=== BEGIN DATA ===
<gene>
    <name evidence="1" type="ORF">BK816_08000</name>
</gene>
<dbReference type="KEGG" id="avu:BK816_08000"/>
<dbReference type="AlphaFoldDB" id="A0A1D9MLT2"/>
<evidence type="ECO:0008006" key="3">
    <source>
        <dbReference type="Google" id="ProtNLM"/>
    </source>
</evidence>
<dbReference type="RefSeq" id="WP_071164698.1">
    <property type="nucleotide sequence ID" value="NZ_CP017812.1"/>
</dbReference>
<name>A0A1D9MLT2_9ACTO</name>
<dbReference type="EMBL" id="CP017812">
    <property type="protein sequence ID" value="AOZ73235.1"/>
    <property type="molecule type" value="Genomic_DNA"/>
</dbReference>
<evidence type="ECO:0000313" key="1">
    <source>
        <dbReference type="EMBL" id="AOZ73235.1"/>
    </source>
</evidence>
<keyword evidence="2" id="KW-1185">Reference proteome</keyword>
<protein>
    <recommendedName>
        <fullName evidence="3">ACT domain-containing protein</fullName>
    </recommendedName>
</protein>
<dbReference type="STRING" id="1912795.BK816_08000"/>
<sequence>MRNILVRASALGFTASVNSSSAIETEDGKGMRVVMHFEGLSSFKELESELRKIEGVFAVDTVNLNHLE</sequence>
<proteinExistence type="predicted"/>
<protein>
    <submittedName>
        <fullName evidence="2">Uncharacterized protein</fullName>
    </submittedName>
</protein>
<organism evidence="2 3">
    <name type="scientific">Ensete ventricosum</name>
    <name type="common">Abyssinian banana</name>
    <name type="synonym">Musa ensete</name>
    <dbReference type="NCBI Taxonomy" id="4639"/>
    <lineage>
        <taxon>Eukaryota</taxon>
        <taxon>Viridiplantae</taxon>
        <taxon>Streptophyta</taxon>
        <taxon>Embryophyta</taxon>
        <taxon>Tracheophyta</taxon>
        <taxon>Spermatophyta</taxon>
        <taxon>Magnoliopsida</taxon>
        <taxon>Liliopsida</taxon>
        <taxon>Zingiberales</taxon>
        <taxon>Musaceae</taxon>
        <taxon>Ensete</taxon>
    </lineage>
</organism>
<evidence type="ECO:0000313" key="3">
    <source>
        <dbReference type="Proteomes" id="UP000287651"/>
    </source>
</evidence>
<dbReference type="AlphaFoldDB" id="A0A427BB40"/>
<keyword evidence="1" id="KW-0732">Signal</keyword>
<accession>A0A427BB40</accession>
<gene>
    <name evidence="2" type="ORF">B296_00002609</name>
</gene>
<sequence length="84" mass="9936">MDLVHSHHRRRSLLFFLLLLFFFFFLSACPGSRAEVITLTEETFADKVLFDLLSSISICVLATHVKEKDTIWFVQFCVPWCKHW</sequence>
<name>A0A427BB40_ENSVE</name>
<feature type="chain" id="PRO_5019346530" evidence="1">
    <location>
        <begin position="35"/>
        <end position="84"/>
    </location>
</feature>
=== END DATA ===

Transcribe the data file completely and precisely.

<gene>
    <name evidence="1" type="ORF">BK816_08000</name>
</gene>
<dbReference type="KEGG" id="avu:BK816_08000"/>
<dbReference type="AlphaFoldDB" id="A0A1D9MLT2"/>
<evidence type="ECO:0008006" key="3">
    <source>
        <dbReference type="Google" id="ProtNLM"/>
    </source>
</evidence>
<dbReference type="RefSeq" id="WP_071164698.1">
    <property type="nucleotide sequence ID" value="NZ_CP017812.1"/>
</dbReference>
<name>A0A1D9MLT2_9ACTO</name>
<dbReference type="EMBL" id="CP017812">
    <property type="protein sequence ID" value="AOZ73235.1"/>
    <property type="molecule type" value="Genomic_DNA"/>
</dbReference>
<evidence type="ECO:0000313" key="1">
    <source>
        <dbReference type="EMBL" id="AOZ73235.1"/>
    </source>
</evidence>
<keyword evidence="2" id="KW-1185">Reference proteome</keyword>
<protein>
    <recommendedName>
        <fullName evidence="3">ACT domain-containing protein</fullName>
    </recommendedName>
</protein>
<dbReference type="STRING" id="1912795.BK816_08000"/>
<sequence>MRNILVRASALGFTASVNSSSAIETEDGKGMRVVMHFEGLSSFKELESELRKIEGVFAVDTVNLNHLE</sequence>
<proteinExistence type="predicted"/>
<protein>
    <submittedName>
        <fullName evidence="2">Uncharacterized protein</fullName>
    </submittedName>
</protein>
<organism evidence="2 3">
    <name type="scientific">Ensete ventricosum</name>
    <name type="common">Abyssinian banana</name>
    <name type="synonym">Musa ensete</name>
    <dbReference type="NCBI Taxonomy" id="4639"/>
    <lineage>
        <taxon>Eukaryota</taxon>
        <taxon>Viridiplantae</taxon>
        <taxon>Streptophyta</taxon>
        <taxon>Embryophyta</taxon>
        <taxon>Tracheophyta</taxon>
        <taxon>Spermatophyta</taxon>
        <taxon>Magnoliopsida</taxon>
        <taxon>Liliopsida</taxon>
        <taxon>Zingiberales</taxon>
        <taxon>Musaceae</taxon>
        <taxon>Ensete</taxon>
    </lineage>
</organism>
<evidence type="ECO:0000313" key="3">
    <source>
        <dbReference type="Proteomes" id="UP000287651"/>
    </source>
</evidence>
<dbReference type="AlphaFoldDB" id="A0A427BB40"/>
<keyword evidence="1" id="KW-0732">Signal</keyword>
<accession>A0A427BB40</accession>
<gene>
    <name evidence="2" type="ORF">B296_00002609</name>
</gene>
<sequence length="84" mass="9936">MDLVHSHHRRRSLLFFLLLLFFFFFLSACPGSRAEVITLTEETFADKVLFDLLSSISICVLATHVKEKDTIWFVQFCVPWCKHW</sequence>
<name>A0A427BB40_ENSVE</name>
<feature type="chain" id="PRO_5019346530" evidence="1">
    <location>
        <begin position="35"/>
        <end position="84"/>
    </location>
</feature>